Putting what Jim learned into practice, the Richardsons currently cultivate 200 acres of oats, alfalfa, rye and corn, which feed about 200 broiler chickens, 160 laying hens, 36 head of cattle and 200–300 pigs at any given time.

At the core of the Richardsons’ agricultural philosophy is “no-plow” tillage. To protect and build the topsoil, they turn the post-harvest crop stubble back into the soil for compost. The animals roam freely, grazing and fertilizing the fields with manure. The rooting of the pigs keeps the soil turned and aerated, the hoof prints of the cattle collect water and the chickens control pests.

“Every animal has a function and a job on the farm,” Jim says.



This isn’t some lofty ‘carbon footprint’ ideology, it’s a reminder that eating is an act of community—a collaboration between earth, farmer, animal, cook and eater. —Jesse Griffiths

A growing number of local chefs have come to admire the Richardsons’ commitment to sustainability, and appreciate the quality foods produced through these time-honored, but almost-forgotten, methods. Chef Jesse Griffiths, of Austin’s popular supper club Dai Due, prizes the Richardsons’ pigs for their taste.

“Their method of pasturing the animals and letting them get more mature creates intense flavor with lots of intramuscular fat,” says Griffiths. “It tastes like pork used to taste before we bred all the flavor and fat out of it.”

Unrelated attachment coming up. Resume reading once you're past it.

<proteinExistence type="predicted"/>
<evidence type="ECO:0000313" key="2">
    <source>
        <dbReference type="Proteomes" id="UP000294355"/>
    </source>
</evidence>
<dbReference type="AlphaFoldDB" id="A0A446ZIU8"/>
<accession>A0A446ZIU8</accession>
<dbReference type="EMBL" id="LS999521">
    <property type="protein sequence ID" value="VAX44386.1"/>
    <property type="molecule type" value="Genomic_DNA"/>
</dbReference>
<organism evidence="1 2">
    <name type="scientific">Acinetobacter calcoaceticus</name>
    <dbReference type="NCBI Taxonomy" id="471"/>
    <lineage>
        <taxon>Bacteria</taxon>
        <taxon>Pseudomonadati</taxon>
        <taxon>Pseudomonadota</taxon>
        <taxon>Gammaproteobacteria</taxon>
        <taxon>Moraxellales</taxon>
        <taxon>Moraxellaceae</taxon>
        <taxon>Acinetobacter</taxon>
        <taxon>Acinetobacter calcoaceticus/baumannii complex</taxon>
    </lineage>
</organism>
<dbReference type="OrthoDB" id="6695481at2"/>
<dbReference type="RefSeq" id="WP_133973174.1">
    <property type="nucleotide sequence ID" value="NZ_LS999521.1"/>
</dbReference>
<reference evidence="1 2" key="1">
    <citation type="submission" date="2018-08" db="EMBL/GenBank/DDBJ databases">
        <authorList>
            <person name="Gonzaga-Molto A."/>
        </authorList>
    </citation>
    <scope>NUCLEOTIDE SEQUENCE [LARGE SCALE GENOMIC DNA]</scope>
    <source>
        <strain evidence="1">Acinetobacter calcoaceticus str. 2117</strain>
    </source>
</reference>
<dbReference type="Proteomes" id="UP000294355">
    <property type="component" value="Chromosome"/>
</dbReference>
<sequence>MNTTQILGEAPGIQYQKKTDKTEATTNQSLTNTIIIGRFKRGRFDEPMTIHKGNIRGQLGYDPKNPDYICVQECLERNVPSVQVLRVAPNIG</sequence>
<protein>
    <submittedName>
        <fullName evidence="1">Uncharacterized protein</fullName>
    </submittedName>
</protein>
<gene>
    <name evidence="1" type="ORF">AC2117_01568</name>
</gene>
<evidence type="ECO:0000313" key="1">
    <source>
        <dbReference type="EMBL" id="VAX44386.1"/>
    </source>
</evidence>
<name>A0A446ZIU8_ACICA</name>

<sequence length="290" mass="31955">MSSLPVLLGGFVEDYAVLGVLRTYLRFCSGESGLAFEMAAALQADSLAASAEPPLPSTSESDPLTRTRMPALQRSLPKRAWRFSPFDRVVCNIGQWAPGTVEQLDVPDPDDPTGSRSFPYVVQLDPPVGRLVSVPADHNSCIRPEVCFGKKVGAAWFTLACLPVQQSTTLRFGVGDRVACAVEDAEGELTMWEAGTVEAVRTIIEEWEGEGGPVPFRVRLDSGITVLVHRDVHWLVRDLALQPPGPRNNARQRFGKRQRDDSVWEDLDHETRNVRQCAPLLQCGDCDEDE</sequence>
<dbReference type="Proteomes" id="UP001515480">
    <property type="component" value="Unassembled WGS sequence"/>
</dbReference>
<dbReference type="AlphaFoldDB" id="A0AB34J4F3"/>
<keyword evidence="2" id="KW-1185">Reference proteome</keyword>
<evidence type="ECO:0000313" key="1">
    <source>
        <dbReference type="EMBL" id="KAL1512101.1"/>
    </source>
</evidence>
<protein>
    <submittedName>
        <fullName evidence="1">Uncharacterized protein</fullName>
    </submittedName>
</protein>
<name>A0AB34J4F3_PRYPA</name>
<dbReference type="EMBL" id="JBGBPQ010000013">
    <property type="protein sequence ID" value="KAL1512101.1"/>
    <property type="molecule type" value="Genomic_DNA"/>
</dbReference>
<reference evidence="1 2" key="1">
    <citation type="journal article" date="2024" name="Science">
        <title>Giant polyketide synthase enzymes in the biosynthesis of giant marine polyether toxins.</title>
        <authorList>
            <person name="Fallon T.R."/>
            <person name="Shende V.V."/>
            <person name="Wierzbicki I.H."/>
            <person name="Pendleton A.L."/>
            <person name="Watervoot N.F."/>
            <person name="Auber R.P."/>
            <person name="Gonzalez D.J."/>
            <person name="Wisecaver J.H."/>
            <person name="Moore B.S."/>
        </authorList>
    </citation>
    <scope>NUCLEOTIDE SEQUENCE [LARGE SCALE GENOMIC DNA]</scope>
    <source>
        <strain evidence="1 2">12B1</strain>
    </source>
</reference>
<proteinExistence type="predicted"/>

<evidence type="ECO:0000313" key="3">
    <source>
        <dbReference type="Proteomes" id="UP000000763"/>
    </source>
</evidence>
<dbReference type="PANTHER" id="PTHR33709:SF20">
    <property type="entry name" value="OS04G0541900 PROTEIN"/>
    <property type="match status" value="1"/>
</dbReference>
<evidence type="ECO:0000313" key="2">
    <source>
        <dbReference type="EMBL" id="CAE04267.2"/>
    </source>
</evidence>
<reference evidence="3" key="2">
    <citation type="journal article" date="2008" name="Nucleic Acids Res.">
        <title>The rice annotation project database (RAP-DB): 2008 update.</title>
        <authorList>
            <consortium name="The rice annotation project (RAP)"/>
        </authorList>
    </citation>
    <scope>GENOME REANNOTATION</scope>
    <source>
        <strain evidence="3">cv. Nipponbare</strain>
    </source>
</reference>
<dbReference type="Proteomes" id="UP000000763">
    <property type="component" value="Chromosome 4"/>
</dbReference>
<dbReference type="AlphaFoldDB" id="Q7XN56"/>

As evidence, Griffiths’s Whole Hog cooking classes and Boucherie (butcher shop) Dinner held each November have attracted a large following.

“I think what Jesse is doing is really changing the way people cook,” says Jim. “I can’t tell you how many people come see me at the farmers market after a class or dinner and say they’ve ordered a meat grinder or a sausage stuffer. Of course, we love that.”

“[Butchering hogs] isn’t something that people normally do in their homes, at least not anymore,” says Jesse. “I wanted to bring a seasonal tradition to people and show them how to make things they thought were beyond their skill levels.”

Griffiths’s six- to seven-hour class begins with half of a hog that participants first break down into large “primal” cuts: shoulder, belly and back leg. The pig’s head goes into a stockpot for headcheese, the loin is removed for brining, and all of the scrap, shoulder and leg are diced for making sausage and pâtés. The class then moves on to making rillettes (pork slowly braised in its own fat), sausages and rendered lard.

At the end of the class, Griffiths makes a point to note the shockingly small garbage sack that has collected the few unusable bits and pieces. The entire process has yielded less than a pound of waste.

“This isn’t some lofty ‘carbon footprint’ ideology,” says Griffiths. “It’s a reminder that eating is an act of community—a collaboration between earth, farmer, animal, cook and eater.”

“Every night we have four generations sitting around our supper table,” Jim says, the pride in his voice evidence that there is much more going on here than simply a business venture.

Dai Due Supper Club
Jesse Griffiths

Richardson Farms, Jim and Kay Richardson
2850 County Rd.412, Rockdale